Home Private Equity Chinese alts managers launch group to court foreign capital | Alternatives

Chinese alts managers launch group to court foreign capital | Alternatives

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Chinese alts managers launch group to court foreign capital

A group of Chinese alternatives managers teamed up to launch an association designated to help small- and medium-sized onshore private fund managers tap international investors.

This April in Hong Kong, the group jointly founded the Chinese Overseas Private Funds Association (COPFA) with executives from OP Investment Management (OPIM), GROW Investment Group, and Singapore’s Solas Fiduciary Services as some of the key members.

“If we can help the best of the Chinese alternatives managers come offshore, then this would be a great representation on what talent China has to offer for managing regional assets,” said Alvin Fan, chief executive officer of OPIM, who is COPFA’s founding director.

Alvin Fan, OPIM

“The need became more urgent in the last couple of years,” Fan told AsianInvestor, referring to the worsening sentiment of international investors and their avoidance of allocating to China, or the “Anything But China” (“ABC”) mindset.

The association is designed to serve Chinese private fund managers — hedge funds, private equity, and venture capital funds — who want to expand in the offshore market or serve their offshore Chinese investors with their global strategies.

As of the end of March, there are 21,098 private fund managers in China, with a total of Rmb20.3 trillion yuan ($2.8 trillion) in assets under management.

OPIM is a hedge fund incubation platform based in Hong Kong. It is working with several quant managers to go offshore as Chinese regulators tighten scrutiny of the data-driven investors who are able to profit from market volatility in January. 

Typically, in the hedge fund space, Fan noted that absolute return strategies such as arbitrage or relative value are popular with offshore investors.

However, with the capital flight that has been happening in China in the last few years amid the economic slowdown and regulatory headwinds, Fan said it has been increasingly challenging for Chinese managers to raise capital overseas. He also noted the spread of disinformation among foreign media when it came to the Chinese narrative.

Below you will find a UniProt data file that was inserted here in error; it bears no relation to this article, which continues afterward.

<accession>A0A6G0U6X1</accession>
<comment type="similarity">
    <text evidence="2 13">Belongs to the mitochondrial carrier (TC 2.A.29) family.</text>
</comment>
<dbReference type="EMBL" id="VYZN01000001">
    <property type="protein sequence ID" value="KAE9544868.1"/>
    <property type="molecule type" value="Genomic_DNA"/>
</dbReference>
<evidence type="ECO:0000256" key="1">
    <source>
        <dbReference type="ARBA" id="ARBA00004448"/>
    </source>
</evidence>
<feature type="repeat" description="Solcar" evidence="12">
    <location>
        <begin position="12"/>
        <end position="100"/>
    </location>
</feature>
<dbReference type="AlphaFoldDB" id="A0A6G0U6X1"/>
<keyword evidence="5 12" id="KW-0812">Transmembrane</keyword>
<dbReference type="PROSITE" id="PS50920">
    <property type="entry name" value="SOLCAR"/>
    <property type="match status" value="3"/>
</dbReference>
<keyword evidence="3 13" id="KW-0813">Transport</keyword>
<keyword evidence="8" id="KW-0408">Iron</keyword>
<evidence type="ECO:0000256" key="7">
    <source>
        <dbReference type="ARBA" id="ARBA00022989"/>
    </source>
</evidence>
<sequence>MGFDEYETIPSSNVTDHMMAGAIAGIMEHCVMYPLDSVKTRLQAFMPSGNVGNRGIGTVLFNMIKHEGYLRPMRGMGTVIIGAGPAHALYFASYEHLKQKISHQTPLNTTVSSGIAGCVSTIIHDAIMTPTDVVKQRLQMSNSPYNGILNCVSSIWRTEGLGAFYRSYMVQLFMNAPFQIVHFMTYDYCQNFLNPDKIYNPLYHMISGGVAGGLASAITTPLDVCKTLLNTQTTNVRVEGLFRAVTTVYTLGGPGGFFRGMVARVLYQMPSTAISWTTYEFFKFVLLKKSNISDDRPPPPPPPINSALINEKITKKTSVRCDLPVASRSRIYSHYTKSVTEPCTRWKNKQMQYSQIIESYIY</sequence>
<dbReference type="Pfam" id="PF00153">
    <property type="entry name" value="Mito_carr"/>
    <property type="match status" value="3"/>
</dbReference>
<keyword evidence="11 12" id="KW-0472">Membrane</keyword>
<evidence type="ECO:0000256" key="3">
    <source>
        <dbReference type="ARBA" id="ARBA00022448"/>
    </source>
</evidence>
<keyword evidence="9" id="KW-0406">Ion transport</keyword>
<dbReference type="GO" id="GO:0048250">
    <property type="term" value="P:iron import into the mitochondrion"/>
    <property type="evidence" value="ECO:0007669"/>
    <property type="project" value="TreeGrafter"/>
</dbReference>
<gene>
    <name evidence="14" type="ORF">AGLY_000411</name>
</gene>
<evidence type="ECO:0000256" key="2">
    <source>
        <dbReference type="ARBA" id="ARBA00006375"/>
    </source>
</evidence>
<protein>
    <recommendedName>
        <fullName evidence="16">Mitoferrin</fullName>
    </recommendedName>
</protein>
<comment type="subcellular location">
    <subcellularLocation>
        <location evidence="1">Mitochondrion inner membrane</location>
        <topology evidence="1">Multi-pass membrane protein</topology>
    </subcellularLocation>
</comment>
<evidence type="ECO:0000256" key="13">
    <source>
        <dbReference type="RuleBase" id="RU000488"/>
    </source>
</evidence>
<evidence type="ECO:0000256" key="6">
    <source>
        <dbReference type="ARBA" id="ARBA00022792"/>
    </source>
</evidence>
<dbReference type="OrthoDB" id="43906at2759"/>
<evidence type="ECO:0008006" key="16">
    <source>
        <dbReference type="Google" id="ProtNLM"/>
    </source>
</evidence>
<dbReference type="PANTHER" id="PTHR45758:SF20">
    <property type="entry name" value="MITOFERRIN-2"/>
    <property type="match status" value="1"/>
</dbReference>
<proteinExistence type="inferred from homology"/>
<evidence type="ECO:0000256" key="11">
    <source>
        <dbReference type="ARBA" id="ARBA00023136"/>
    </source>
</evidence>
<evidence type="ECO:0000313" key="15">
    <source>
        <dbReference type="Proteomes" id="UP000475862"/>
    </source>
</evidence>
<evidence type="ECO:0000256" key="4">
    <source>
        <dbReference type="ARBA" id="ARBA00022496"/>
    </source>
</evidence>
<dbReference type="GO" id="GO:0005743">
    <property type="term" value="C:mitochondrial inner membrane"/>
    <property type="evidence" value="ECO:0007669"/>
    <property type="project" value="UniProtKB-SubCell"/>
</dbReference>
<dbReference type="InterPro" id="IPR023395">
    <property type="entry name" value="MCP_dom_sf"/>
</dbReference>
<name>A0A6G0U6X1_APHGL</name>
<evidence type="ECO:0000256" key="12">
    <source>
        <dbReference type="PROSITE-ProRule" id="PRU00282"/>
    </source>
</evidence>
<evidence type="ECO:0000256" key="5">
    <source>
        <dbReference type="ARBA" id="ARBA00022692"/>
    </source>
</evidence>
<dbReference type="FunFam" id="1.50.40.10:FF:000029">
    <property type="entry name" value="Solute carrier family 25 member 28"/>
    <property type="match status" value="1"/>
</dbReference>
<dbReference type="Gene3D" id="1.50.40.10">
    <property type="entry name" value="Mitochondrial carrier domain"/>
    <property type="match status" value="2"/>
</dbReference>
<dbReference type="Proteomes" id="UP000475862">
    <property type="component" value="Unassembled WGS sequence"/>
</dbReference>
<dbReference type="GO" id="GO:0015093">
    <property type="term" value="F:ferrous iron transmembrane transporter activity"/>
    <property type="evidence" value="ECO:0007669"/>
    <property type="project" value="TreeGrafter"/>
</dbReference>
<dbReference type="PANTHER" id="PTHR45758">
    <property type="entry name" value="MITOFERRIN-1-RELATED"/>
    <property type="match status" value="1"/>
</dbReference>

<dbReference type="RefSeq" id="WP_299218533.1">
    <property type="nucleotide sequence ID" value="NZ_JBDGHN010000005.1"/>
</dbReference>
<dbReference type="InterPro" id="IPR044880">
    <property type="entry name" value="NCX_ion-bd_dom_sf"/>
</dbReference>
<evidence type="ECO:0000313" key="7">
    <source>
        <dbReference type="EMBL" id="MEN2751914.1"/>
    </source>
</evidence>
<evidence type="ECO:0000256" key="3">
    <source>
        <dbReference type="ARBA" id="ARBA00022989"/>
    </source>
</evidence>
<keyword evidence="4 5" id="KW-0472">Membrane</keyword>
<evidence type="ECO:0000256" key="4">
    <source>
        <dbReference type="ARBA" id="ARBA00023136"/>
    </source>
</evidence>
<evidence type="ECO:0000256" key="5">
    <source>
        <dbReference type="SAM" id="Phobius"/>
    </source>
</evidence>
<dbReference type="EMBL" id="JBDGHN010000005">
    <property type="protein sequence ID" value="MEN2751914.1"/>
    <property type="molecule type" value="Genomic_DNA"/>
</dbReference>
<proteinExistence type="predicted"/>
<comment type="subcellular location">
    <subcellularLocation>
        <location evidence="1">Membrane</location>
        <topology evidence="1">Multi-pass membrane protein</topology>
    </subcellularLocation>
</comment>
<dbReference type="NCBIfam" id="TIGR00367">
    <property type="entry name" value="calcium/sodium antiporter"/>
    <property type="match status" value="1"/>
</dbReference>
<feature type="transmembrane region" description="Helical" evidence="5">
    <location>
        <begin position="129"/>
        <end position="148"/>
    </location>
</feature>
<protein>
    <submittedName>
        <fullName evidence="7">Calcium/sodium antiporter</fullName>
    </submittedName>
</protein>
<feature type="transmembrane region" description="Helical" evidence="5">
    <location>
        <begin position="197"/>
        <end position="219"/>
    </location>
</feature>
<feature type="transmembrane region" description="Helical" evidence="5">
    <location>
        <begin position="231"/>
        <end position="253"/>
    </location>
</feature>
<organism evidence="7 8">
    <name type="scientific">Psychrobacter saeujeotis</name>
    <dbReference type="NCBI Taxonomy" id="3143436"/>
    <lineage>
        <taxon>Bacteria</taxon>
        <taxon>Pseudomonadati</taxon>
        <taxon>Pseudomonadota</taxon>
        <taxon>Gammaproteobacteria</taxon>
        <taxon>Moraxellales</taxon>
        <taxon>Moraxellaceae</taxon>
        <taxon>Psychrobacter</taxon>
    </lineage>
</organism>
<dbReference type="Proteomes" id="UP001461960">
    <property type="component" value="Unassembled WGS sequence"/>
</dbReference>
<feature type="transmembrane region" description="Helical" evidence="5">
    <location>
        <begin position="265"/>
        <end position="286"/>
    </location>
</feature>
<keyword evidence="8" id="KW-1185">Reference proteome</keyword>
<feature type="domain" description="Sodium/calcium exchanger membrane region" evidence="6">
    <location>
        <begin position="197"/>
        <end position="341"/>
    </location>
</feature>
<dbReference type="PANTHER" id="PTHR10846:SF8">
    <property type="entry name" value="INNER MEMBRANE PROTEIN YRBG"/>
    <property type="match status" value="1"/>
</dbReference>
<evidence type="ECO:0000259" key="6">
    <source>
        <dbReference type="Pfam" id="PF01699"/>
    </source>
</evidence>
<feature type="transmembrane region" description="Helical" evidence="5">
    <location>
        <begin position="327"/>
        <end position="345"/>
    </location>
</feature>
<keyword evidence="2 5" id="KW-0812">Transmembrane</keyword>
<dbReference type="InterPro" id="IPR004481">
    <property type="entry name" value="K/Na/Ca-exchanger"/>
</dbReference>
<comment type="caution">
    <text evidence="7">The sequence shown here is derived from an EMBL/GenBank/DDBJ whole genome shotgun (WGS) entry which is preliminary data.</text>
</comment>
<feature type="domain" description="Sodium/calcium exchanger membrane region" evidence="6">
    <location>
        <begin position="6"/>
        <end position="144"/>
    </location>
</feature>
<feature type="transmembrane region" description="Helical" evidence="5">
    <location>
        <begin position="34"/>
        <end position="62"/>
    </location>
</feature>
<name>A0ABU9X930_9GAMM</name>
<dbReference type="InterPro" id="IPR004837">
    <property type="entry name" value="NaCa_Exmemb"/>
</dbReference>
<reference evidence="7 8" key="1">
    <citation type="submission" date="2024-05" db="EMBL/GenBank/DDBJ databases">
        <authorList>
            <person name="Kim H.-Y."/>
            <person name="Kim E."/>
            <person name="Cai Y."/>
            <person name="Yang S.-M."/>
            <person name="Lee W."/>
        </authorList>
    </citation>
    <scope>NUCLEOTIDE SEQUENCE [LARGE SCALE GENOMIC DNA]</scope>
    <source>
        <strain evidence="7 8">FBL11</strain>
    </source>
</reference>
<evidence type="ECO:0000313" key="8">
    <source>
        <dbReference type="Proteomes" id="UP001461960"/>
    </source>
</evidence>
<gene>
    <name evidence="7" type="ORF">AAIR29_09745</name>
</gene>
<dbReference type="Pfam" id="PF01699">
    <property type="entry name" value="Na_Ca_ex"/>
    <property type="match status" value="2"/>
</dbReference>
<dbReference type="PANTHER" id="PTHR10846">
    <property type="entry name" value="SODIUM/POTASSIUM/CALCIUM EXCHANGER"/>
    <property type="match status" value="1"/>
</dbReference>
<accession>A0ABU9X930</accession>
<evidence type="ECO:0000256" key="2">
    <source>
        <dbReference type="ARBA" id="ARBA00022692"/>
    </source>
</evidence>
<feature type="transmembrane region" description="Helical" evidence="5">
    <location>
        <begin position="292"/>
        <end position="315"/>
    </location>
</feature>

CLOSING THE GAP

“The gap between truth and narrative is wider than ever. It’s so wide and so overwhelming in terms of the spread of disinformation that even among the smartest investors that historically have come to Asia and Hong Kong and Singapore, there’s been a planted seed of doubt that makes it very challenging for them. Forget about allocating — some of them are even worried about traveling to the region,” Fan said.

He thought this phenomenon to be more of a sentimental capital withdrawal than actual fundamental failures of the Chinese economy and financial market.

“The reality is that the economy is just maturing. It’s become harder to run money, but this is also the environment where the best managers float up to the top,” he said, noting that some Chinese hedge fund managers are still producing high double-digit annual returns in the long-only space.

He said institutional investors and multifamily offices from Canada, Europe, and the US he talked to in the last six months have demonstrated interest in getting ready for a Chinese market rebound and looking at absolute return strategies, for example.

The interest is also coming from the Middle East under the geopolitical tailwind.

“There’s a lot of friendliness and openness for investing in China from the Middle East. So, raising capital here is definitely something our managers and our members are looking into,” Fan said, who was on a business trip in Dubai. 

He said a lot of private banks, sovereign investors, and other institutional investors want to increase investment in China, but don’t know how.

“They are hungry for more information,” Fan said.

Hence, the association aims to provide a unified and comprehensive knowledge-sharing and networking platform to support Chinese private fund managers to be more familiar with the offshore ecosystem in terms of professional service providers as well as investor demand.

CHANGING DEMANDS

Fan said there is a growing need for Chinese private fund managers to learn about the changing demands of global institutional investors, allocators, and multifamily offices, whose sophistication is growing in how they look at factors such as risk-adjusted returns, capital calls, and how diversified a fund is.

“This is symptomatic of a big information gap and an education process that we need to build when when they’re coming offshore,” Fan said.

“We need to help international investors with ammunition, facts, and data so that they can really make an educated choice about whether or not China really is un-investable, whether the ‘ABC’ trade should last this long,” he said.

The association has formed different working groups to organise networking events, produce research, and drive collaboration and communication around regulation, governance, policy, industry advocacy, and limited partners (LPs).

Fan noted that the feedback they got from regulators and governments in Hong Kong and Singapore was that they need to be able to provide a unified voice so that their needs could be better conveyed.

COPFA now has about 50 members across hedge funds, private equity, venture capital, law firms, and advisory services.

Other key members of the association’s executive committee include GROW Investment Group’s chief investment officer William Ma, AllBright Law Offices’s partner Carl Miao, former Springs Capital’s partner David Lau, and Solas Fiduciary Services’s Martin O’Regan.

¬ Haymarket Media Limited. All rights reserved.

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